The play by Churchill is set in two different periods according to each act. Act 1 gets set in the European colonial era in Africa, which dates to the 1870's, when many European nations, such as England, were claiming territories in Africa. The act is also during the Victorian period, as shown in the song on the first scene, "O'er countless number she, our Queen Victoria reigns supreme." The second act, Act 2 takes place more than one hundred years after the first, in London. Over this time, several changes have occurred including the deflation of European colonialism in Africa as well as a sexual revolution in England's capital, London.
The first act is set in Africa, at Clive's home. Clive is a colonial master, living with his wife and children, including a dummy daughter. Clive being the colonial master receives several visitors who often discuss matters relating to the natives such as Mrs. Saunders who comes to seek protection and Harry, an explorer who frequently visits the family. Clive also keeps a native boy, Joshua, as his servant. Churchill introduces mixed sexual relations among the different characters. Joshua, the African servant, has a homosexual relationship with Harry while Harry also flirts with Betty, Clive's wife. Clive, on the other hand, has oral sex with Mrs. Sanders, who is a widow that had come to seek protection from the natives. Edward, Clive's son also had a history of a sexual relationship Harry that had ended, but now there was the hope of it rekindling. The second scene is set in London, a century later. Churchill switches up the characters but tries to portray the sexual revolution in London. A different actor plays characters such as that of Betty than that who played it in Act 1. Churchill depicts the sexual revolution by the divorce between Betty and Clive while Lin and Victoria demonstrate lesbianism.
Clive, is a patriarch and a racist. He has a firm belief that men a better than women while at the same e time believing that white people are superior to black people.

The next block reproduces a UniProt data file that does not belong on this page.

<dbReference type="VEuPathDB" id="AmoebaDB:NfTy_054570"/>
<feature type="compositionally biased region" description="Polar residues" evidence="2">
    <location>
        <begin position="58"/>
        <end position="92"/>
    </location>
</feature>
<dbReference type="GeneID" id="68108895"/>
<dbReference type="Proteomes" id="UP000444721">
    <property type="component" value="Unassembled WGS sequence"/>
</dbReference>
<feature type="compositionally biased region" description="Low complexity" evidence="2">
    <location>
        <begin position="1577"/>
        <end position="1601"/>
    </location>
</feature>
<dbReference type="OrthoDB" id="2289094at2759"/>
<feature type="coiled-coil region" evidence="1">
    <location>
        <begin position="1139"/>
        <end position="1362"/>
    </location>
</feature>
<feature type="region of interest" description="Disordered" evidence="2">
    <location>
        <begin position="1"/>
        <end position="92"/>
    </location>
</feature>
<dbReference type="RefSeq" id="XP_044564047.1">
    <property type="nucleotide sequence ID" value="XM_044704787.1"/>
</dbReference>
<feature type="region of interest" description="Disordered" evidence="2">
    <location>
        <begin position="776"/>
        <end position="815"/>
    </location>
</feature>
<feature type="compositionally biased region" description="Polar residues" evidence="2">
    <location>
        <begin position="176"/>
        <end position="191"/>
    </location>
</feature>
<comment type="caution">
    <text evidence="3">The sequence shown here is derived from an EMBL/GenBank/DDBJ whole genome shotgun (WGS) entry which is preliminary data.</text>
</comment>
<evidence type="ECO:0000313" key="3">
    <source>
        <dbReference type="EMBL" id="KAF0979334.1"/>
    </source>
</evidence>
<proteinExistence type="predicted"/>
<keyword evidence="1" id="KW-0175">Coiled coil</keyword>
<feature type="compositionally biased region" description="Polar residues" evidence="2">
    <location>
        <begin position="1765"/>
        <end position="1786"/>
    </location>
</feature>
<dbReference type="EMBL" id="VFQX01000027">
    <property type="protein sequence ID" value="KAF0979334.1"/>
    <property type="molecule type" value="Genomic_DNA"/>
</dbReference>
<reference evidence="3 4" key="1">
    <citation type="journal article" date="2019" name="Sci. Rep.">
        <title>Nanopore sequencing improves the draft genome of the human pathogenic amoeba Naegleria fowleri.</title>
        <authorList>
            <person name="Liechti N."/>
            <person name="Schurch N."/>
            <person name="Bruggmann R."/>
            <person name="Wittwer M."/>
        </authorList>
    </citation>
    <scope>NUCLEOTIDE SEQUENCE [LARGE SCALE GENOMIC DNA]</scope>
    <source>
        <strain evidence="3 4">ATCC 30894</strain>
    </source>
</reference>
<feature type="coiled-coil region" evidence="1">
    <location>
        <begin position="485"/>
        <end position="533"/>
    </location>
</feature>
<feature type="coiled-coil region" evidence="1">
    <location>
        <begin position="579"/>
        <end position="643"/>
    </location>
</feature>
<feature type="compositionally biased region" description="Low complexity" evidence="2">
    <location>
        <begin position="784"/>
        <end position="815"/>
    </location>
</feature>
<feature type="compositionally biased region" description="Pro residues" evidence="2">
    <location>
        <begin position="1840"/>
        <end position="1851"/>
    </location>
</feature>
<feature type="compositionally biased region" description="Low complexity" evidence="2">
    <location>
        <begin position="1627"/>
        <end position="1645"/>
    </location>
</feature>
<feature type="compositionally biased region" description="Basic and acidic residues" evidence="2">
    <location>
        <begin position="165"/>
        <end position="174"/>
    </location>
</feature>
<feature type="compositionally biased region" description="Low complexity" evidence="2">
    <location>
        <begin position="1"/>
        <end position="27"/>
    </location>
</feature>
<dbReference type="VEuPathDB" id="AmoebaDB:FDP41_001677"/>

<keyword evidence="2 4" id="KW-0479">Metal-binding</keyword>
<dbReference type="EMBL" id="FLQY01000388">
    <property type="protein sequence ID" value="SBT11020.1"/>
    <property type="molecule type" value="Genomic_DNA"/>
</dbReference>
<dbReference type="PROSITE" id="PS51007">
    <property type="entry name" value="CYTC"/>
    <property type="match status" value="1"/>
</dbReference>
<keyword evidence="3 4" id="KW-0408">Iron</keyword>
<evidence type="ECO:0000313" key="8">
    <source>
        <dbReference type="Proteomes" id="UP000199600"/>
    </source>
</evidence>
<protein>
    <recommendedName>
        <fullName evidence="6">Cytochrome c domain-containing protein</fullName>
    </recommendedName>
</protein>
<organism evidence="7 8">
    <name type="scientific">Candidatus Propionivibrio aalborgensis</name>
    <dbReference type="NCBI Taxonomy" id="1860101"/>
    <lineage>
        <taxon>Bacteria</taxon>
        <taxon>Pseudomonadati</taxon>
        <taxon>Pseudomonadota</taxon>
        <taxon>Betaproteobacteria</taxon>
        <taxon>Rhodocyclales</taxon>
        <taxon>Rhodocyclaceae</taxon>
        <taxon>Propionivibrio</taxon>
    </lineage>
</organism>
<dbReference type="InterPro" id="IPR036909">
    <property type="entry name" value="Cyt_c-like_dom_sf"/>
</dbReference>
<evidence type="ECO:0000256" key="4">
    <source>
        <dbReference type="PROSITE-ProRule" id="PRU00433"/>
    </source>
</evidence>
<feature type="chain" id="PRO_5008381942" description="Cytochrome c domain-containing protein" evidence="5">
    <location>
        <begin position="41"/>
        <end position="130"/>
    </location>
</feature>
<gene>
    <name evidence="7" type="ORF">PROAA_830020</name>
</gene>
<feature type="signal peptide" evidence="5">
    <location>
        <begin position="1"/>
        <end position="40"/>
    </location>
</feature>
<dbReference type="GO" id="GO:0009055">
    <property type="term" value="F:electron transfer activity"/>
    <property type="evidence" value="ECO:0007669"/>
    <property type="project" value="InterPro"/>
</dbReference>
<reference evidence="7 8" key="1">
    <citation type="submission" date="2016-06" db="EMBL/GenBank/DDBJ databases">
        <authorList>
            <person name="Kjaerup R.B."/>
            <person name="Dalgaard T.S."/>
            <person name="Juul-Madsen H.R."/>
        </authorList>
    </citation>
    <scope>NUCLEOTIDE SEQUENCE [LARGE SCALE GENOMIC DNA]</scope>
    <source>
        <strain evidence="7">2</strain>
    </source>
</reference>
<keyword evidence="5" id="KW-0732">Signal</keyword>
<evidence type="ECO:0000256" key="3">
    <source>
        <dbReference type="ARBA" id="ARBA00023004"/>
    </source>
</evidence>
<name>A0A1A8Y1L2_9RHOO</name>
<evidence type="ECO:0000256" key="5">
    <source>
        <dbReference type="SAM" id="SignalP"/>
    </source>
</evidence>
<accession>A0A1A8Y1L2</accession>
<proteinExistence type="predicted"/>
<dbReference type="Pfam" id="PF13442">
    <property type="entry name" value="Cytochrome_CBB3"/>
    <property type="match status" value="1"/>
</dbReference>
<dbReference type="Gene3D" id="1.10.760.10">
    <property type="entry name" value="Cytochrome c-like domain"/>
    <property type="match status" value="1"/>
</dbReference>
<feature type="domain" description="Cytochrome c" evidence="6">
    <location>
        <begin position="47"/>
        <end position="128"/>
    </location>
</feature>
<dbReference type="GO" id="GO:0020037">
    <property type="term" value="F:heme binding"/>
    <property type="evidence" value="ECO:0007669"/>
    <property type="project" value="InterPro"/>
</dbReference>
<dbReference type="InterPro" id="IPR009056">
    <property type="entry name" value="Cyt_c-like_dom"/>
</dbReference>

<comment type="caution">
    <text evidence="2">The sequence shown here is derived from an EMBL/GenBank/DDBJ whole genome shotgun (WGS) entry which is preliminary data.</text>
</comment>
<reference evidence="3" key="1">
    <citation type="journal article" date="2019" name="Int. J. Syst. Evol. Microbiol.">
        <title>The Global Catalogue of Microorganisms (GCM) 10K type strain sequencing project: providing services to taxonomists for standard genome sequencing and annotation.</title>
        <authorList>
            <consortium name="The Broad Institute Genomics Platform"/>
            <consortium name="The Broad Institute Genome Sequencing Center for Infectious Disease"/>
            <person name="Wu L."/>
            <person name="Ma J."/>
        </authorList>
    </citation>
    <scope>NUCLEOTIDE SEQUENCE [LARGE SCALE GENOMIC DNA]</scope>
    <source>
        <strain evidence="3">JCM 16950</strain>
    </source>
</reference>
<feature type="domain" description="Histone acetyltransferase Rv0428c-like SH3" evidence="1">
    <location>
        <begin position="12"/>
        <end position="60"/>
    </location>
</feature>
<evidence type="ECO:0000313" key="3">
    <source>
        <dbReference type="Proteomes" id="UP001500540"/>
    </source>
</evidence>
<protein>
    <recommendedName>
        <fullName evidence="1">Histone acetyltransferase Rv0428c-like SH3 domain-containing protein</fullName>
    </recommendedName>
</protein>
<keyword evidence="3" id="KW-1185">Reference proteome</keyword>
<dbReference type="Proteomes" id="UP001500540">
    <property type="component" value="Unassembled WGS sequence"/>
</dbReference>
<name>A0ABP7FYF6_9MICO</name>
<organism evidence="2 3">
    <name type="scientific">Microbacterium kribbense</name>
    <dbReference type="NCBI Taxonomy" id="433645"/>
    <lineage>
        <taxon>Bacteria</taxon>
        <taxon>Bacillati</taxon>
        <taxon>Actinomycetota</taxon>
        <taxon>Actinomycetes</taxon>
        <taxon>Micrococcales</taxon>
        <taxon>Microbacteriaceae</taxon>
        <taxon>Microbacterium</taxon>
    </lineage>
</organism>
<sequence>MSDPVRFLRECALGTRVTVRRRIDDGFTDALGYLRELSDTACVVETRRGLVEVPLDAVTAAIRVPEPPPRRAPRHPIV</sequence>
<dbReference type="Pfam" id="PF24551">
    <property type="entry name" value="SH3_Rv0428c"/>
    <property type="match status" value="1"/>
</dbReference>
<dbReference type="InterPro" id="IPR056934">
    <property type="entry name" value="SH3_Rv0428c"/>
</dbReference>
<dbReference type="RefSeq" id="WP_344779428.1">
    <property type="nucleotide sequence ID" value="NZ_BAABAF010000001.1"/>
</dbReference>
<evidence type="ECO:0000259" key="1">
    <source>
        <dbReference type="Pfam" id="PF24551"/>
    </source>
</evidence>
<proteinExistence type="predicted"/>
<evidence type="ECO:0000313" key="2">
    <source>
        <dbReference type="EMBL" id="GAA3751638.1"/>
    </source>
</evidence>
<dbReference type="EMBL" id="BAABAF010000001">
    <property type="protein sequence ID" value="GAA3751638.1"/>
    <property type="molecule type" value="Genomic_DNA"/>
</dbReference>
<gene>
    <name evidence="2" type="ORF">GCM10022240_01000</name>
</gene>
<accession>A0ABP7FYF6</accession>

Betty is a submissive and devoted wife to Clive. She admits this at the start of the play that she lives for Clive. When she gets confronted about her feelings for Harry, she caves in and apologizes, "There is something wicked in me Clive."
Edward could get described as the effeminate son. He portrays unmanly characteristics within himself that Clive is not pleased with. In Act 2 however, Edward accepts his gay nature and even has a partner, Gerry.
Joshua embraces the white people he lives with; he openly states, "My skin is black, but my soul is white." Joshua also appears to have split loyalties from his rude nature to Betty.
The various circumstances control the behavior of most characters in the play they are in. Being in the 19th century, for instance, mixed sexual relations and infidelity in marriage were looked down upon and hence difficult for characters such as Edward to openly be gay. Also, Harry and Joshua had to hide their relationship. In the second act, however, London has experienced a sexual revolution, and Characters such as Edward can openly be gay.
Symbolism is the use of objects to represent an occasion. Guns, such as that used by Joshua, symbolizes the violence that exists in Clive's world. Dolls such as Victoria symbolizing femininity while Betty's necklace that appears in the second act expressing his defiance to the family.
Gale, Cengage Learning. A Study Guide for Caryl Churchill's" Cloud Nine". Gale, Cengage Learning, 2016.
Richards, Sally. "Caryl Churchill." Australasian Drama Studies 70 (2017): 209-213.
SINGH, ARCHANA VERMA. "Exploring The Feminine: Shifting Gender Roles in Caryl Churchill's Cloud Nine." International Education and Research Journal 2.1 (2016): 34-35.
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